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House passes debt ceiling compromise bill that some Republicans see as path to more deficit cuts

The Committee for a Responsible Federal Budget called the Fiscal Responsibility Act the 'largest deficit reduction bill in over a decade'

May 31, 2023 11:18pm

Updated: May 31, 2023 11:18pm

The GOP-led House on Wednesday evening passed a debt limit compromise bill with President Biden that some Republicans see as a step toward their larger commitment to reduce the national debt and make government more fiscally responsible.

"We have to take small victories and move the ball in the right direction," said Georgia Republican Rep. Austin Scott in response to GOP critics who say the bill doesn't reduce domestic spending enough.

The bill passed the GOP-led House 314-117 and it now heads to the Democratic-led Senate just days before the June 5 deadline announced by Treasury Secretary Janet Yellen for Congress to raise the debt ceiling or risk running out of money.

The Congressional Budget Office estimated that the Fiscal Responsibility Act, which congressional leaders and the White House negotiated, would decrease federal debt by $1.5 trillion over a 10-year period. The deficit for fiscal 2023 is projected to be $1.5 trillion. The national debt is approaching $32 trillion.

"Think about how much further we could go," House Speaker Kevin McCarthy, the chief negotiator in Congress on the bill, said after its passage. "It’s not how you start. It’s how you finish. Each week we have stood up for the American public…Tonight, I hope we proved it to you again that we put the citizens of America first."

The idea of a more fiscally responsible government is a guiding principle in the Commitment to America agenda McCarthy set forth late last year ahead of the November election.

More House Democrats, 165, backed the bill than Republicans, 149. In total, 71 Republicans and 46 Democrats broke ranks to oppose the measure.

"The Fiscal Responsibility Act is the largest deficit reduction bill in over a decade, and we applaud members of both parties for passing it through the House," Maya MacGuineas, president of the Committee for a Responsible Federal Budget, said in a statement.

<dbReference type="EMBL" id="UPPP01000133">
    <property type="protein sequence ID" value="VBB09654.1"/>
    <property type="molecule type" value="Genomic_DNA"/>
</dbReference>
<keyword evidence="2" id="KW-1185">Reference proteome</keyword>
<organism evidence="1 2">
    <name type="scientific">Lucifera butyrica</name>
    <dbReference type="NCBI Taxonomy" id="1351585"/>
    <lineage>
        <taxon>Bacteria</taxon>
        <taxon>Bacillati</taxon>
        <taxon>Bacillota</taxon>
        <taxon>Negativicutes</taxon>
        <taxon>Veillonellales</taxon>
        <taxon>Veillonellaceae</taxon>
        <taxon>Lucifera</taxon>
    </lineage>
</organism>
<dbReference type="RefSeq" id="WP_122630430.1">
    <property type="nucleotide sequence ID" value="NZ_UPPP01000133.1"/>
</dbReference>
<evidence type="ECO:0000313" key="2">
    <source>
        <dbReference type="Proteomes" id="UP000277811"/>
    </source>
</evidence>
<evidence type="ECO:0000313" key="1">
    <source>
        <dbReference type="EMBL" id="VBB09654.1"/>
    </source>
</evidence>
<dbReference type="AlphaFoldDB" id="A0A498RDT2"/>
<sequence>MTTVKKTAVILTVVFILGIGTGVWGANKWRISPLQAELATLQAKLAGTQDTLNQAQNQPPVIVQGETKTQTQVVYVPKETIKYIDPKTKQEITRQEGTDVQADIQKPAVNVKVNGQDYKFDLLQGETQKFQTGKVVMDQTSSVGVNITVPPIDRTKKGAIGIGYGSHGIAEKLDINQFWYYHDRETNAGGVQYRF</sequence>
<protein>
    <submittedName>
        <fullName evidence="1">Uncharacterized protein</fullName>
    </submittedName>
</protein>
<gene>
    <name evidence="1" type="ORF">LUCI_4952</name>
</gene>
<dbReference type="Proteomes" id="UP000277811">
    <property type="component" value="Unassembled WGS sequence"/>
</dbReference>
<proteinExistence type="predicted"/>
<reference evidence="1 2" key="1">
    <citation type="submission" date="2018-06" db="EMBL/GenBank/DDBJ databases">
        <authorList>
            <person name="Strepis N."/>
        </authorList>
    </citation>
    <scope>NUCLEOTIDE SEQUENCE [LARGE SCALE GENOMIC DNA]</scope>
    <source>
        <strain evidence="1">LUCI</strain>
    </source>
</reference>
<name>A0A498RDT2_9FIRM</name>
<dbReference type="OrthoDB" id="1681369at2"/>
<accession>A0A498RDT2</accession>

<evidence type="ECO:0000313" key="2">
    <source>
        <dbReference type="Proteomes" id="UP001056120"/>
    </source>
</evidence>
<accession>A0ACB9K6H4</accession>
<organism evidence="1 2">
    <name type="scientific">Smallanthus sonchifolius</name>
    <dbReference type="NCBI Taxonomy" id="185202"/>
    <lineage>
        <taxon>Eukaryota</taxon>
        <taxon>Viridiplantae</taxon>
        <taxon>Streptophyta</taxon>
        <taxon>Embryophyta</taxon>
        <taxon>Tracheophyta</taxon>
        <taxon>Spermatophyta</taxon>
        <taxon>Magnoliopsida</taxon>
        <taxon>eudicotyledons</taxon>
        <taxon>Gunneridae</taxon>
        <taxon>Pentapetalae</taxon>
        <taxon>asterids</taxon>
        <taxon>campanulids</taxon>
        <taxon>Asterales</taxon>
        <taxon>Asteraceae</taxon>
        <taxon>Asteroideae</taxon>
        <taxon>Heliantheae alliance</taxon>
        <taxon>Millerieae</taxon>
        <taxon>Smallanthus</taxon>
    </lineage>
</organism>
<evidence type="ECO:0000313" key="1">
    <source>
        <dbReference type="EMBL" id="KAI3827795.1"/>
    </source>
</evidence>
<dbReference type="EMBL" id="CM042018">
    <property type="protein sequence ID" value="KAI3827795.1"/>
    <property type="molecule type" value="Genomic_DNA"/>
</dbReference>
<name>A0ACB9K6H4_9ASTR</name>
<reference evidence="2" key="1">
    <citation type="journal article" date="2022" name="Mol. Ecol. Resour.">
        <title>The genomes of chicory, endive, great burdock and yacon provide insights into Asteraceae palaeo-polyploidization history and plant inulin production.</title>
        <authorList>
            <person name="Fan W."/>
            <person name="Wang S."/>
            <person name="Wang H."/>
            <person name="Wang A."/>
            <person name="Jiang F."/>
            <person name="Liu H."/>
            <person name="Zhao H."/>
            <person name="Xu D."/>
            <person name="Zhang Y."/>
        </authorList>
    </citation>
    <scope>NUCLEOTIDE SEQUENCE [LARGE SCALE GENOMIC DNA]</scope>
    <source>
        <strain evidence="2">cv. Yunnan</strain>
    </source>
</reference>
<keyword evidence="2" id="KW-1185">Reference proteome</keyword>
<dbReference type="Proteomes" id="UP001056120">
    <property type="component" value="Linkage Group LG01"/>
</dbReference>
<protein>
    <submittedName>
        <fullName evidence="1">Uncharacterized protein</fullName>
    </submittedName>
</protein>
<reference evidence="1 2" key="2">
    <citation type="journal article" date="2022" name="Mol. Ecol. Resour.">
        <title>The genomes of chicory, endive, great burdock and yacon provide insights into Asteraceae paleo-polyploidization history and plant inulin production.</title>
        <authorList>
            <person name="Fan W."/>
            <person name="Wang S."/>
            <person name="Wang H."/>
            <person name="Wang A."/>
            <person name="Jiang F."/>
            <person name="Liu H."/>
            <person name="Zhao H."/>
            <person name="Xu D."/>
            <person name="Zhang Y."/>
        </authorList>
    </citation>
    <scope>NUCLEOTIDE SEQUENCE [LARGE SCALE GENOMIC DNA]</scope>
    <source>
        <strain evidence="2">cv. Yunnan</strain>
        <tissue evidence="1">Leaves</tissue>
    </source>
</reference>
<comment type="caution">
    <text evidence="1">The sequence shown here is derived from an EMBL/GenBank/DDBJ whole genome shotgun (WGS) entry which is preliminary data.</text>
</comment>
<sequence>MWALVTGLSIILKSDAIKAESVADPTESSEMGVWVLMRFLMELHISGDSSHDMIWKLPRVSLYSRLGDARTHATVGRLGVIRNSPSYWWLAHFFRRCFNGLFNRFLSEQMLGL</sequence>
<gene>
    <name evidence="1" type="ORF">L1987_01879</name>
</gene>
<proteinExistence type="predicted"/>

"After years of making deficits worse, it is refreshing to see bipartisan action toward making them better. The bill represents fiscally responsible policymaking, bipartisanship, and compromise – all things that are necessary to ultimately tackle our out-of-control debt." 

Scott also called the legislation a "small step in the right direction."

"We as Republicans have to be willing to take small victories if we're going to govern," he said. "The Democrats have done that for years and moved the ball in the wrong direction. We have to take small victories and move the ball in the right direction."

He said the Republicans can move to "reduce spending" in the future through the appropriations process.

A group of Republicans from the House Freedom Caucus opposed the bill, in part, because it increases the debt limit by $4 trillion. The original House-passed bill had raised the debt ceiling only by $1.5 trillion.

"Once we get past this week, we've got a budget that's sitting there ready to go," said Georgia Republican Rep. Mike Collins, who voted against the bill. "We've got our appropriation bills already in progress."

Arizona GOP Rep. Eli Crane, another opponent of the bill, said if the legislation contained historic spending cuts, then it would not receive so many votes from Democrats.

"If this is so historic, why are 100 Democrats going to be voting for it?" he asked. "That should tell the American people right there what this bill is all about."

Alfredo Ortiz, president and CEO of Job Creators Network, applauded the bill's passage as a "great victory for ordinary Americans and small businesses."

"The bill's many conservative provisions will rein in the reckless spending driving Bidenflation, unleash American energy, reduce executive overreach, and establish work requirements for welfare," he said. "We encourage the Senate to pass this legislation quickly in a bipartisan fashion, so President Biden can sign it into law."

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